You might know exactly how I feel. You might also be the palest girl (or guy) at the party while everyone else is rocking a smooth all-over-no-tan-lines epic tan-ness. People may walk up to you with a bothersome regularity and say “Damn girl, you need to get a tan!” And you may want to respond, “NO I DON’T,” which is how I’ve been feeling lately.
I will admit it. Last year, I was all about getting that all over tan. In previous years, I have also gone to a tanning salon (gasp!) until I got lightly burned right between my boobs and spent the following week scratching at it. I have done the “naw, I’ll put sunscreen on later, after I’ve been laying out in the burning hot Florida sun from noon to 1.” I have almost ruined vacations for myself by getting so burned that I can’t wear shirts. I have walked around all summer with a “rider’s tan” (think very tanned arms and nothing else).
This year, things have changed. This may be due to the fact that I got a bad sunburn right around my bikini line last year, resulting in a highlighter-like look for my nether regions (these things happen sometimes). Really, though, it’s a combination of a couple things.
1. I’m white. There is no way around this. My natural skin tone is not a glowing tan. I am of Swiss and English descent–my ancestors come from cold and snow. My natural skin tone is more akin to that of an off-white wall, or if you use Maybelline BB Cream, I’m the second lightest skin tone. I have a tendency to burn, not tan. I’m white. I do get a slight tan in the summer, but it’s nothing to write home about.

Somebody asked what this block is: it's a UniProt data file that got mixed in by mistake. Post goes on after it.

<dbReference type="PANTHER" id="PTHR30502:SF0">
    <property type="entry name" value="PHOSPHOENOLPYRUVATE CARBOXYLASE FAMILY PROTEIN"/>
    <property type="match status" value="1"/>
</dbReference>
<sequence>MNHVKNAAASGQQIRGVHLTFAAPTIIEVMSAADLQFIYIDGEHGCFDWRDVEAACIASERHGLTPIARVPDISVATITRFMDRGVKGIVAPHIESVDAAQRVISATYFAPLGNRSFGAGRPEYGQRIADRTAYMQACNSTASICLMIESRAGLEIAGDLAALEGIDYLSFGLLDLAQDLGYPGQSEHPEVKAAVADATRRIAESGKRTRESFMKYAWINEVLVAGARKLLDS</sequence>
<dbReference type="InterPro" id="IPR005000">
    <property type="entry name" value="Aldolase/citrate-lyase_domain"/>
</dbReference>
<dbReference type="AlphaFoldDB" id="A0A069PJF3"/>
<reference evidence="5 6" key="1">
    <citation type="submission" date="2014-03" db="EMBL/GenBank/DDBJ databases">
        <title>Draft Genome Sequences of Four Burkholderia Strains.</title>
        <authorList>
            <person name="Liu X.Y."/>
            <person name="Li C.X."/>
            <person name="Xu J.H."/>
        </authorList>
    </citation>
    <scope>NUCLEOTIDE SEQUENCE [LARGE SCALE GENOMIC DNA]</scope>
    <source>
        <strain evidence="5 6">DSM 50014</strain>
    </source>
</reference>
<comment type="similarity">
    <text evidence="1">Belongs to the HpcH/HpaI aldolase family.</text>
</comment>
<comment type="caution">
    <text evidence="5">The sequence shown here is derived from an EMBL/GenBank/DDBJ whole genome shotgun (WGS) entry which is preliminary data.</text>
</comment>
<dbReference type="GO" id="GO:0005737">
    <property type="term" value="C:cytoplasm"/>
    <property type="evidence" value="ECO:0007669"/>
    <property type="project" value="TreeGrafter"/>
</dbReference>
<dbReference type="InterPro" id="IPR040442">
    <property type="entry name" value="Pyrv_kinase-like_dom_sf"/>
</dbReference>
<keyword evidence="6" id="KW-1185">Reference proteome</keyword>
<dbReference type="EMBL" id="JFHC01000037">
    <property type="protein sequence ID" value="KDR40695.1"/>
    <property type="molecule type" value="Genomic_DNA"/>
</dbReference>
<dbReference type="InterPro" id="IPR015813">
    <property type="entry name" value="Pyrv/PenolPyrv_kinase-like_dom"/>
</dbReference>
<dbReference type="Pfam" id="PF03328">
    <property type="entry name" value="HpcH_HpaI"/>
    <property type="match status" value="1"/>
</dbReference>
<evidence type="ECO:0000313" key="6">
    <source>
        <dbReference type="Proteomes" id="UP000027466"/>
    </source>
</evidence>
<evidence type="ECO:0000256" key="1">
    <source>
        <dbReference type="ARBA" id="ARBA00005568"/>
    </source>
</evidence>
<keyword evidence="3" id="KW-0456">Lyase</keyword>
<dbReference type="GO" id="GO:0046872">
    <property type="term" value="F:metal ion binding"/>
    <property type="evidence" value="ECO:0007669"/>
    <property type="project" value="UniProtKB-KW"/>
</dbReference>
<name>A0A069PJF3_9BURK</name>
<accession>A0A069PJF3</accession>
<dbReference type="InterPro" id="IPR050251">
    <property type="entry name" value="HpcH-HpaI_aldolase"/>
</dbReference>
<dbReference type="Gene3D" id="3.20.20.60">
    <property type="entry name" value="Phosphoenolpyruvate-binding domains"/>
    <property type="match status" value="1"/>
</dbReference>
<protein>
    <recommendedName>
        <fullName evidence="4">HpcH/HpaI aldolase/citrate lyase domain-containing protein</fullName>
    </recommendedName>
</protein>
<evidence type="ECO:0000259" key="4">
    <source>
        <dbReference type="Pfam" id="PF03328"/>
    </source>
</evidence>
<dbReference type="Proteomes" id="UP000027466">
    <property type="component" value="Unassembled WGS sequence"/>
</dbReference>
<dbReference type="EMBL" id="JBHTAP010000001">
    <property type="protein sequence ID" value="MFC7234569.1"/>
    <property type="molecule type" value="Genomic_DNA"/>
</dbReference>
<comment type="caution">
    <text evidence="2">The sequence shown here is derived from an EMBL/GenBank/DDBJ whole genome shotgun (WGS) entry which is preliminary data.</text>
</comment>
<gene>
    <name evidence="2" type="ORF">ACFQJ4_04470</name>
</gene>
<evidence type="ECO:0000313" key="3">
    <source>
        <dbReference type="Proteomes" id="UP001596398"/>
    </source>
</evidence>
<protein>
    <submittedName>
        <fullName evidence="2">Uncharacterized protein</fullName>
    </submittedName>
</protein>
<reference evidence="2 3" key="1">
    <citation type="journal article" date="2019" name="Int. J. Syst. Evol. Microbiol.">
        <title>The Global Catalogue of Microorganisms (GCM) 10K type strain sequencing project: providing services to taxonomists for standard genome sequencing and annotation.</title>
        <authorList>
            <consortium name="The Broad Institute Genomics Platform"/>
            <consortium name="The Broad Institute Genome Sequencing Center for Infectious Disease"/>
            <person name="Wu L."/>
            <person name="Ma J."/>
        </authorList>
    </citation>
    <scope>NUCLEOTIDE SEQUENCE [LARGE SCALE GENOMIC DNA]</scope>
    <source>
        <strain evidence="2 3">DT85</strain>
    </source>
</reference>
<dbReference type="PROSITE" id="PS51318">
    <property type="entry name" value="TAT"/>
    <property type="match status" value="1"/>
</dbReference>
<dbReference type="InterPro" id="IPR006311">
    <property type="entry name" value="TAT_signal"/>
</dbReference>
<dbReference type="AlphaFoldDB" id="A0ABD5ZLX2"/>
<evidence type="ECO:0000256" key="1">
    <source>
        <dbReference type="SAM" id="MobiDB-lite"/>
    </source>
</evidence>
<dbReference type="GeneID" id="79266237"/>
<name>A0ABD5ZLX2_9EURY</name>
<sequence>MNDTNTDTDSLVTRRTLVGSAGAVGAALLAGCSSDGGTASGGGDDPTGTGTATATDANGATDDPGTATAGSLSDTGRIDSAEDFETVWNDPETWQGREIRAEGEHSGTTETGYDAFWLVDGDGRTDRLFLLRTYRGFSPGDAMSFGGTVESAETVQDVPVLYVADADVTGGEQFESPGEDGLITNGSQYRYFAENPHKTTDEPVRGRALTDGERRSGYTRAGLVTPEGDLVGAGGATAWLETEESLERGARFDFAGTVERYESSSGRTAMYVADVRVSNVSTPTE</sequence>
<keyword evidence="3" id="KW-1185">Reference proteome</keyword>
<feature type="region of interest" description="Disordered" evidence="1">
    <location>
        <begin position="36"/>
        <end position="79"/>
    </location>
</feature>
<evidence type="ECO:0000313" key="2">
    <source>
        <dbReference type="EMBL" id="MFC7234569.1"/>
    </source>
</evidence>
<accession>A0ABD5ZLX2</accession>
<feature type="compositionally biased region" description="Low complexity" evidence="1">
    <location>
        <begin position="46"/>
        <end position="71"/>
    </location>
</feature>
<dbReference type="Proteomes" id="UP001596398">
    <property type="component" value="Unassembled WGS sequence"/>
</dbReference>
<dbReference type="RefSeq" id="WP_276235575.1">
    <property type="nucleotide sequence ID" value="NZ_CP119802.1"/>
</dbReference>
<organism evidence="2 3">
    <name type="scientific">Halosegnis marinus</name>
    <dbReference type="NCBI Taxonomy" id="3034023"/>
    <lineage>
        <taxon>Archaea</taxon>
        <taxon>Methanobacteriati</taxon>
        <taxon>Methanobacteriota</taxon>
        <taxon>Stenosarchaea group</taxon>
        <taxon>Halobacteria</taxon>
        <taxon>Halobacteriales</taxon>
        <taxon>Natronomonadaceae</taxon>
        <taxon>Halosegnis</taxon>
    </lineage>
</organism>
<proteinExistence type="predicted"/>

2. “You’ve got beautiful skin.” I do actually have nice skin. I rarely get acne, it’s decently smooth, and my mother didn’t give me cellulite. Go me! At this time in my life, I have a choice. I can a) go soak up all the rays that I can, year after year, and end up with alligator skin when I’m old or b) put on some 15SPF, get a mild tan sort of by accident, be a little (or a lot) whiter than everyone else, and not have liver spots/alligator skin when I’m old. While tanning might cover up skin imperfections now, here are three things it will do to you in the long run:
a. Liver spots:
Sun spots/liver spots/whatever you want to call them can be prevented by covering up.
b. Leathery-looking skin:
While you may not be a man, you can still appreciate the effect that excessive tanning has on your skin. Is that your skin, or are you wearing a leather vest?
c. Wrinkles. The first two on the list of WebMDs “23 Ways to Reduce Wrinkles” are 1. Avoid the sun and 2. Wear sunscreen.
2. Skin cancer. According to the Skin Cancer Foundation, there are more new cases of skin cancer than the combined incidences of cancers of the breast, prostate, lung, and colon. In addition, your risk for melanoma doubles if you’ve had more than 5 sunburns at any age. The data for tanning in beds is even scarier. YES, I AM SCARED TO GET CANCER THAT CAN MOSTLY BE PREVENTED BY PUTTING ON SOME LOTION. And hey, if Angelina Jolie is willing to have her breasts removed so she has a greater chance of seeing her kids grow up, then I can apply sunscreen.
I recently (read: yesterday) went out and bought Lubriderm’s Daily Moisturizer with 15SPF. I don’t encourage staying indoors all day (I love going to the beach, hiking, riding, being awesome), but maybe think a little bit more about your skin before you head out. Need to be tan? Go spray tanning! Get some bronzer! Or, hey, if you really can’t stay away, go tanning, or go to the beach without sunscreen. It’s your prerogative. The other option? Be pale and be proud. Like me!